Anne-Marié Winkelman, a kindergarten teacher at Michael Oak Waldorf School in Cape Town, shared her advice to parents with us. Waldorf schools do not have a principal, and decisions about who will be accepted to the school are made by the teachers themselves, so as a kindergarten teacher, Winkelman will often be the final decider.  

She told us that prospective parents should put their child's name down on the waiting list as soon as possible, as date of application is definitely considered.  

In their covering letter, parents must also explain why they want a Waldorf education for their child, and demonstrate their interest and knowledge of the Steiner method by showing what they have learnt from reading up and attending an introductory talk at the school. 

“Knowledge of the Waldorf education and Steiner principles is of real value,” she says. “And then follow up regularly asking how the waiting list is progressing, as continued interest in the school is important.”

Most Waldorf schools hold an annual fair, which offers prospective parents and students a chance to see the school in action and to mingle with parents and current students. It’s also a great opportunity to engage with teachers and make a good impression.

Close involvement and commitment to the school's ethos

Marc Loon, principal of Kairos School of Inquiry in Johannesburg, says that being a parent of the school implies parent involvement. “We are a school of only around 70 children, so close involvement with the teacher and the school is inevitable,” he explained to us. 

“As part of our admissions process, we need parents to understand that we are quite a different sort of school, and this implies different expectations with regard to the curriculum, extra-murals, and the family’s experience of being part of the school.”

He says it helps if parents understand these distinctions from the conventional school model. “Being a part of the Kairos family involves participating in a shared education project for the benefit and learning of the children in our care. This includes supporting certain agreements with the school which are somewhat unusual, such as a policy that limits the use of digital devices in the home.”

He says that ultimately, a Kairos student emerges from their learning journey ending in Grade 7 with an unusually high social and emotional literacy alongside a sincere attitude to learning which seeks genuine understanding, because getting the “right" answer in a test has always been a question for inquiry.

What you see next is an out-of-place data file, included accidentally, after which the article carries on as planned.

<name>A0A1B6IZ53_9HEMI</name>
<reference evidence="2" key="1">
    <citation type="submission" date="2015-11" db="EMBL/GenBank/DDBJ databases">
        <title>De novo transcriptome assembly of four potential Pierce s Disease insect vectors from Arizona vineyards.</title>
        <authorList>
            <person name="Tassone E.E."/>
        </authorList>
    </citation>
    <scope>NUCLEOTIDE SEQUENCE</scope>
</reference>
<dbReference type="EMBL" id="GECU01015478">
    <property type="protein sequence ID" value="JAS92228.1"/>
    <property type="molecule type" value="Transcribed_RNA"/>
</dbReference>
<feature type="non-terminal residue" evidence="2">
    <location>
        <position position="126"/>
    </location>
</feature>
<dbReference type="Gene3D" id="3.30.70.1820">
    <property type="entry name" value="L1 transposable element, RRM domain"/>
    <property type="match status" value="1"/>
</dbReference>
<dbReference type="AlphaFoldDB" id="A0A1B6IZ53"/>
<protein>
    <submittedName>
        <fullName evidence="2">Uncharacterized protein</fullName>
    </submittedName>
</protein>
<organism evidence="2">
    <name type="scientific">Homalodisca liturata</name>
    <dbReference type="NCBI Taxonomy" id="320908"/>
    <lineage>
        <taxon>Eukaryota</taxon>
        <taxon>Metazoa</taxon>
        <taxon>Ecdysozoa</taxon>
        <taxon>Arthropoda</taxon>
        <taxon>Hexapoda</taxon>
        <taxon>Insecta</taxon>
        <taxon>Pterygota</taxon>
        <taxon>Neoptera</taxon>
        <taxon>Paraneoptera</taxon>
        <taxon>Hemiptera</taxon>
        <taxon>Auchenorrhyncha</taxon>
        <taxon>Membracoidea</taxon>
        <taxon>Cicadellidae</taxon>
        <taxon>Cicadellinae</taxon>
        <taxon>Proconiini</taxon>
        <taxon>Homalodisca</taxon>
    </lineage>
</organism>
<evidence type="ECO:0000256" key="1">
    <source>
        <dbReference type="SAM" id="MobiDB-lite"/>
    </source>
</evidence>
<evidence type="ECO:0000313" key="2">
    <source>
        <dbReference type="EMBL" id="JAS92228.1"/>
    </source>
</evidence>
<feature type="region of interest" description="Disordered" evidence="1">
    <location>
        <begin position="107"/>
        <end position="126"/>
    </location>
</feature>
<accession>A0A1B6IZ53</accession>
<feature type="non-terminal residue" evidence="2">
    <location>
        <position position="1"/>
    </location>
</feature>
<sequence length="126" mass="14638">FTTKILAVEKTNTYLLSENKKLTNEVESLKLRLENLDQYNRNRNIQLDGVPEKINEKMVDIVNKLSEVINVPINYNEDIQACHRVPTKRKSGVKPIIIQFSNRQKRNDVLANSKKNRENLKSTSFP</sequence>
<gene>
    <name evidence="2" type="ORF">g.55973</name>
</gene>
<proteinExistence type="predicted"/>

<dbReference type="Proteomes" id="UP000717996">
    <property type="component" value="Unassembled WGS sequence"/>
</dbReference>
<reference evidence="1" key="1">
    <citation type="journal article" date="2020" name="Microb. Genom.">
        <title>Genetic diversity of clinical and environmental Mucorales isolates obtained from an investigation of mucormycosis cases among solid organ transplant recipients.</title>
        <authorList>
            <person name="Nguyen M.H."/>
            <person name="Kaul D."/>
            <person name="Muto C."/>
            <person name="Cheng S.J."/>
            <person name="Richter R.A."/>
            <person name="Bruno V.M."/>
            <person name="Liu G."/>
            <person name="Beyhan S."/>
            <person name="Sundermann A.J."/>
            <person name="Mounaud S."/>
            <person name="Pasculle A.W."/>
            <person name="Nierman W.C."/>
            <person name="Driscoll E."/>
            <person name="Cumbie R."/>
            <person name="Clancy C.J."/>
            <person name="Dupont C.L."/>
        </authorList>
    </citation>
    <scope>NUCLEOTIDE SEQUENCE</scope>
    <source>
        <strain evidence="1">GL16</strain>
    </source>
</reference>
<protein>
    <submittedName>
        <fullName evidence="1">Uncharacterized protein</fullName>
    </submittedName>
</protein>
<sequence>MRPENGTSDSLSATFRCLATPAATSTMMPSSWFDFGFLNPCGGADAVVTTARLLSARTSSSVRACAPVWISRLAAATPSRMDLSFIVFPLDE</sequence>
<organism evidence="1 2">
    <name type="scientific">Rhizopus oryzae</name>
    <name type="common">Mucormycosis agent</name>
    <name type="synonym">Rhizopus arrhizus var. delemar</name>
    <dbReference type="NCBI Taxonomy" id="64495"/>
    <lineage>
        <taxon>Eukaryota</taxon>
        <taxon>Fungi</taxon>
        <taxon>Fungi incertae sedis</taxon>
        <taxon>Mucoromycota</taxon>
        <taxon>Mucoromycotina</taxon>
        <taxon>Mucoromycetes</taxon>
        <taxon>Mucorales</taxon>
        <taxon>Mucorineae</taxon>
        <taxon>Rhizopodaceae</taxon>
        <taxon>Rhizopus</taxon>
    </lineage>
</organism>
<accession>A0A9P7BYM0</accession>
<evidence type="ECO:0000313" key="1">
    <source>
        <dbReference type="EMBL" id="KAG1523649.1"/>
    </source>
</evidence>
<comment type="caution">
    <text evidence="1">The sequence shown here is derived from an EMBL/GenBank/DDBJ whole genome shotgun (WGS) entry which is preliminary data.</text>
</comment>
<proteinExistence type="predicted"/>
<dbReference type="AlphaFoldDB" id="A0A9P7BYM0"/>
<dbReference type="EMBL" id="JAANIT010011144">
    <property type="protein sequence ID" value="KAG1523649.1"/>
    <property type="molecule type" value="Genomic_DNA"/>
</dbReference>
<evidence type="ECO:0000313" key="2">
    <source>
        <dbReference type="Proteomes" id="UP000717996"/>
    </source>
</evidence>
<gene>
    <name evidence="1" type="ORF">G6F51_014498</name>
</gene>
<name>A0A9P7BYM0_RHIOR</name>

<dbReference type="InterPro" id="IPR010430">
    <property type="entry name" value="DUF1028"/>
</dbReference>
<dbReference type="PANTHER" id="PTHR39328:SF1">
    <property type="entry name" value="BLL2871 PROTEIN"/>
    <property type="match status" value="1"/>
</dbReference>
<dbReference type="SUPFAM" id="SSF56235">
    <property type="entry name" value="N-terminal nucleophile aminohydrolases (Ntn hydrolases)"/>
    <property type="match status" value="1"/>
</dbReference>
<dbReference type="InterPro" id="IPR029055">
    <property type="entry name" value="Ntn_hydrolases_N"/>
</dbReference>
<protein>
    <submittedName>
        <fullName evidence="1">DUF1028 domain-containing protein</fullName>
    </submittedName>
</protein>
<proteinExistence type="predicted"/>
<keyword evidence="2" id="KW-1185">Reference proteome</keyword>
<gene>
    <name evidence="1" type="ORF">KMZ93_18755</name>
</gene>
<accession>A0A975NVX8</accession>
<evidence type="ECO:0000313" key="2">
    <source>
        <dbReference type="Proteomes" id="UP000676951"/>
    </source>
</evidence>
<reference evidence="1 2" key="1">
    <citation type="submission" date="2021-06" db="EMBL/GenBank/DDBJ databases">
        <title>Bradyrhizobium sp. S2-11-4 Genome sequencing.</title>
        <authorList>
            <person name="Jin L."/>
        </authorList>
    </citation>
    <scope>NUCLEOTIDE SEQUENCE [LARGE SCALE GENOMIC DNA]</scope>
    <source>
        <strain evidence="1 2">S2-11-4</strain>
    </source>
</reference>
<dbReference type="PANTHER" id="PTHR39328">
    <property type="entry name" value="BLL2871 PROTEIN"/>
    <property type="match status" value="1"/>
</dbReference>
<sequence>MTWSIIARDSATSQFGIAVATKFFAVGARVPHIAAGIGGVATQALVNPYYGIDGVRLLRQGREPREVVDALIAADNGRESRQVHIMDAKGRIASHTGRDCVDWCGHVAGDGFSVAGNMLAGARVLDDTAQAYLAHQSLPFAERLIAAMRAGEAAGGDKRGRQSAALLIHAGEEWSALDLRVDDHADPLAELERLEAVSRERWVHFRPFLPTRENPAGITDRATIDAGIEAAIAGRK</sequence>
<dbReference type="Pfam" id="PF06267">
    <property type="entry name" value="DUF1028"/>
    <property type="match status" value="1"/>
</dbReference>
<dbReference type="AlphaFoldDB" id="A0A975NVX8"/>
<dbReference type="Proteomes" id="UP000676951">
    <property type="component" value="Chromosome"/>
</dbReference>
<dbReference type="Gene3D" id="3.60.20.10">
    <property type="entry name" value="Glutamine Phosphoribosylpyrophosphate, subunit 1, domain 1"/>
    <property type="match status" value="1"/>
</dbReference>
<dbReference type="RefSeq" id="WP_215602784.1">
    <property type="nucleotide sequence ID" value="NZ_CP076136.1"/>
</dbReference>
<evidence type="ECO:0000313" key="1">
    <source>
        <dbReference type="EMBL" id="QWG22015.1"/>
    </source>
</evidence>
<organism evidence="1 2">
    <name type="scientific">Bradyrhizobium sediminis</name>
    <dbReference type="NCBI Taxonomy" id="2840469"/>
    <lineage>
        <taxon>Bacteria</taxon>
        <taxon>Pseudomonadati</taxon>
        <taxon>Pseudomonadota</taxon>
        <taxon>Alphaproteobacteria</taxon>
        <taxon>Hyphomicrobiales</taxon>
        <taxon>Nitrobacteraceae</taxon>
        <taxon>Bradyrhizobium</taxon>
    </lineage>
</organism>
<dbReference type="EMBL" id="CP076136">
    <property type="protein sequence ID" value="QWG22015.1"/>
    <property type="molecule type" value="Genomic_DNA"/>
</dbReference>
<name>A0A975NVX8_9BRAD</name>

Get your paperwork in order

Debra Le Riche, admissions secretary at Rhenish Girl’s High School in Stellenbosch, told us that acceptances are based on criteria from academic, sport, culture, leadership and community service involvement. 

“Parents should ensure that the application is complete and with an unabridged birth certificate,” she said, "and make sure they read and comply with all instructions, as incomplete and unsigned applications won’t be considered. If they do not have an unabridged birth certificate they should apply at Home Affairs for one and provide us with proof of application,” she adds. 

“The earlier they hand in their applications, the better, especially hostel applications,” Le Riche says. Late applications are rarely considered and only with a valid reason.

It’s not necessary to include copies of awards or certificates, she says, if the school requires these they will ask the parents for them. “Bring your application in complete, paper-clipped together and on time,” she says, for the best chance to be accepted to the school.

Did you have trouble getting your child into the school of your choice? Do you have any tips on getting your child into one of SA's top schools? Tell us by emailing and we may publish your comments.